Start by looking at the diagrams in the About VPN Gateway article. The article contains basic diagrams, the deployment models for each topology (Resource Manager or classic), and which deployment tools you can use to deploy your configuration.

Design basics

The following sections discuss the VPN gateway basics. Also, consider networking services limitations.

About subnets

When you are creating connections, you must consider your subnet ranges. You cannot have overlapping subnet address ranges. An overlapping subnet is when one virtual network or on-premises location contains the same address space that the other location contains. This means that you need your network engineers for your local on-premises networks to carve out a range for you to use for your Azure IP addressing space/subnets. You need address space that is not being used on the local on-premises network.

Avoiding overlapping subnets is also important when you are working with VNet-to-VNet connections. If your subnets overlap and an IP address exists in both the sending and destination VNets, VNet-to-VNet connections fail. Azure can't route the data to the other VNet because the destination address is part of the sending VNet.

VPN Gateways require a specific subnet called a gateway subnet. All gateway subnets must be named GatewaySubnet to work properly. Be sure not to name your gateway subnet a different name, and don't deploy VMs or anything else to the gateway subnet. See Gateway Subnets.

About local network gateways

The local network gateway typically refers to your on-premises location. In the classic deployment model, the local network gateway is referred to as a Local Network Site. When you configure a local network gateway, you give it a name, specify the public IP address of the on-premises VPN device, and specify the address prefixes that are in the on-premises location. Azure looks at the destination address prefixes for network traffic, consults the configuration that you have specified for the local network gateway, and routes packets accordingly. You can modify these address prefixes as needed. For more information, see Local network gateways.

About gateway types

Selecting the correct gateway type for your topology is critical. If you select the wrong type, your gateway won't work properly. The gateway type specifies how the gateway itself connects and is a required configuration setting for the Resource Manager deployment model.

The gateway types are:

  • Vpn
  • ExpressRoute

About connection types

Each configuration requires a specific connection type. The connection types are:

  • IPsec
  • Vnet2Vnet
  • ExpressRoute
  • VPNClient

About VPN types

Each configuration requires a specific VPN type. If you are combining two configurations, such as creating a Site-to-Site connection and a Point-to-Site connection to the same VNet, you must use a VPN type that satisfies both connection requirements.

  • PolicyBased: PolicyBased VPNs were previously called static routing gateways in the classic deployment model. Policy-based VPNs encrypt and direct packets through IPsec tunnels based on the IPsec policies configured with the combinations of address prefixes between your on-premises network and the Azure VNet. The policy (or traffic selector) is usually defined as an access list in the VPN device configuration. The value for a PolicyBased VPN type is PolicyBased. When using a PolicyBased VPN, keep in mind the following limitations:

    • PolicyBased VPNs can only be used on the Basic gateway SKU. This VPN type is not compatible with other gateway SKUs.
    • You can have only 1 tunnel when using a PolicyBased VPN.
    • You can only use PolicyBased VPNs for S2S connections, and only for certain configurations. Most VPN Gateway configurations require a RouteBased VPN.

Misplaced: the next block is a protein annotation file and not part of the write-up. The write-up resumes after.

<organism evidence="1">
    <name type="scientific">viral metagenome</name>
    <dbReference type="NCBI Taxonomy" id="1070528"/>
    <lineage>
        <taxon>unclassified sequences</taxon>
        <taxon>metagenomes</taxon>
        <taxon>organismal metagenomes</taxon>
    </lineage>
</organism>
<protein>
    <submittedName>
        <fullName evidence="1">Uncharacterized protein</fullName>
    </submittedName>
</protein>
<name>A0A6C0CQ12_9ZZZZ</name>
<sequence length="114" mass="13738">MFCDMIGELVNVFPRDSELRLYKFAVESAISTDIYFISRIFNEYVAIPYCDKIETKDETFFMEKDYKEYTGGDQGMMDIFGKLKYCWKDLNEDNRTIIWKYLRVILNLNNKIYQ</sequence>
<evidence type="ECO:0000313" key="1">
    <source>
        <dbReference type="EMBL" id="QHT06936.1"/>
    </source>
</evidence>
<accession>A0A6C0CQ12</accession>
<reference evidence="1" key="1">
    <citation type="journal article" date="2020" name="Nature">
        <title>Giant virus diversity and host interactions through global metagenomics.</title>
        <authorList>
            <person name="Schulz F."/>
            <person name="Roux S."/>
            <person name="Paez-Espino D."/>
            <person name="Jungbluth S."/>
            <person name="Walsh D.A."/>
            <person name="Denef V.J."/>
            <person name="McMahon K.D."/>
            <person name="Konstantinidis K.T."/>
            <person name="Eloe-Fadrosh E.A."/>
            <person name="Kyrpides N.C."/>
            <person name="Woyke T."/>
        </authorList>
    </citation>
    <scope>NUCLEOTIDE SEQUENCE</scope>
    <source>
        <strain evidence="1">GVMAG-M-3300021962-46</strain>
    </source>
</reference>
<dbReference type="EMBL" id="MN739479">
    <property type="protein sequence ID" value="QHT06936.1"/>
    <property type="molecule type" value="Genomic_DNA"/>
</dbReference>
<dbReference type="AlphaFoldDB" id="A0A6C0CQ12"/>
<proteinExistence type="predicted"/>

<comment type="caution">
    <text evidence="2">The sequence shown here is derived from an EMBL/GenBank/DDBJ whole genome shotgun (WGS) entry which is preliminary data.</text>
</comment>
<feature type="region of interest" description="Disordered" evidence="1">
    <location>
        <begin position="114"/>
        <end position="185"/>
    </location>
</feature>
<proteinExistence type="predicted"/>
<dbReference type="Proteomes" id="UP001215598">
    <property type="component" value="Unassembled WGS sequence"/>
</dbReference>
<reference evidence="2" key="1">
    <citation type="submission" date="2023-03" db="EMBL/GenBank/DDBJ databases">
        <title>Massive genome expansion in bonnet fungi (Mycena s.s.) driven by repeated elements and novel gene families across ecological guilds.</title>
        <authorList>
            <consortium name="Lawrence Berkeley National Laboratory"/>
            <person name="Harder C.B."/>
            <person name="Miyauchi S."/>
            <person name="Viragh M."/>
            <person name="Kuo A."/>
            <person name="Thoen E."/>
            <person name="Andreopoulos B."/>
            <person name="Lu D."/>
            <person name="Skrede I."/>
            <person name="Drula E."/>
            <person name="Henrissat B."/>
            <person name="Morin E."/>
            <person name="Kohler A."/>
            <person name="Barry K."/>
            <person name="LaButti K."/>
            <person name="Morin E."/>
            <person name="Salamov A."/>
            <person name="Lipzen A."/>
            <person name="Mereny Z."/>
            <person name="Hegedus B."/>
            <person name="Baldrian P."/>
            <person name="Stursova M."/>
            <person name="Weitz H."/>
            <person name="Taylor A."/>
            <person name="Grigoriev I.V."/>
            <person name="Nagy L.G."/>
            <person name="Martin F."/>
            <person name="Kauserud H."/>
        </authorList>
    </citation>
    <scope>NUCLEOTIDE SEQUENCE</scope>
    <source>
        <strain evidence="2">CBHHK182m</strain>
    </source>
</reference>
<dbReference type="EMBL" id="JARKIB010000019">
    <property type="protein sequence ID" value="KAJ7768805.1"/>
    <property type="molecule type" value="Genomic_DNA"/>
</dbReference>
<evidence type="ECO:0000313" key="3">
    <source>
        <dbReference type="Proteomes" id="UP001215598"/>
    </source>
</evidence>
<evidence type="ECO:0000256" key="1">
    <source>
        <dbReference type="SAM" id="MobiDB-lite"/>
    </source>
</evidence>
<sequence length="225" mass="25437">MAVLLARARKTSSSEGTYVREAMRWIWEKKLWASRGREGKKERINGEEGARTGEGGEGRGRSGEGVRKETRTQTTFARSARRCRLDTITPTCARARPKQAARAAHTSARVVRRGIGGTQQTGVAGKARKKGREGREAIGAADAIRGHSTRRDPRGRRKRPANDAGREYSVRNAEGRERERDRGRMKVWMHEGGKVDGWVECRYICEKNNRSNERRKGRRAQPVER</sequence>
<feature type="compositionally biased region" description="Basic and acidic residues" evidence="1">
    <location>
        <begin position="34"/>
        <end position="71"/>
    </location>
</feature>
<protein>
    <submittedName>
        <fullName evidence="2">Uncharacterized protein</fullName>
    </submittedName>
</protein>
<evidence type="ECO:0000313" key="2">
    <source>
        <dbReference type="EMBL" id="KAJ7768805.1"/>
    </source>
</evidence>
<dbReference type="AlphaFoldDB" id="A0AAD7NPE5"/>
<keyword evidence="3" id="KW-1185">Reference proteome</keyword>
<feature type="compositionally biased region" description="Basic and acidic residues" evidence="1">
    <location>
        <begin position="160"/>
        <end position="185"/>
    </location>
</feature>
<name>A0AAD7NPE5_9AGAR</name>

• RouteBased: RouteBased VPNs were previously called dynamic routing gateways in the classic deployment model. RouteBased VPNs use "routes" in the IP forwarding or routing table to direct packets into their corresponding tunnel interfaces. The tunnel interfaces then encrypt or decrypt the packets in and out of the tunnels. The policy (or traffic selector) for RouteBased VPNs are configured as any-to-any (or wild cards). The value for a RouteBased VPN type is RouteBased.

The following tables show the VPN type as it maps to each connection configuration. Make sure the VPN type for your gateway matches the configuration that you want to create.

VPN type - Resource Manager deployment model

RouteBased PolicyBased
Site-to-Site Supported Supported
VNet-to-VNet Supported Not Supported
Multi-Site Supported Not Supported
S2S and ExpressRoute coexist Supported Not Supported
Point-to-Site Supported Not Supported
Classic to Resource Manager Supported Not Supported

VPN type - classic deployment model

Dynamic Static
Site-to-Site Supported Supported
VNet-to-VNet Supported Not Supported
Multi-Site Supported Not Supported
S2S and ExpressRoute coexist Supported Not Supported
Point-to-Site Supported Not Supported
Classic to Resource Manager Supported Not Supported

VPN devices for Site-to-Site connections

To configure a Site-to-Site connection, regardless of deployment model, you need the following items:

  • A VPN device that is compatible with Azure VPN gateways
  • A public-facing IPv4 IP address that is not behind a NAT

You need to have experience configuring your VPN device, or have someone that can configure the device for you. For more information about VPN devices, see About VPN devices. The VPN devices article contains information about validated devices, requirements for devices that have not been validated, and links to device configuration documents if available.

Consider forced tunnel routing

For most configurations, you can configure forced tunneling. Forced tunneling lets you redirect or "force" all Internet-bound traffic back to your on-premises location via a Site-to-Site VPN tunnel for inspection and auditing. This is a critical security requirement for most enterprise IT policies.

Without forced tunneling, Internet-bound traffic from your VMs in Azure will always traverse from Azure network infrastructure directly out to the Internet, without the option to allow you to inspect or audit the traffic. Unauthorized Internet access can potentially lead to information disclosure or other types of security breaches.

A forced tunneling connection can be configured in both deployment models and by using different tools. For more information, see Configure forced tunneling.

Forced tunneling diagram

Azure VPN Gateway forced tunneling diagram

Next steps

See the VPN Gateway FAQ and About VPN Gateway articles for more information to help you with your design.

For more information about specific gateway settings, see About VPN Gateway Settings.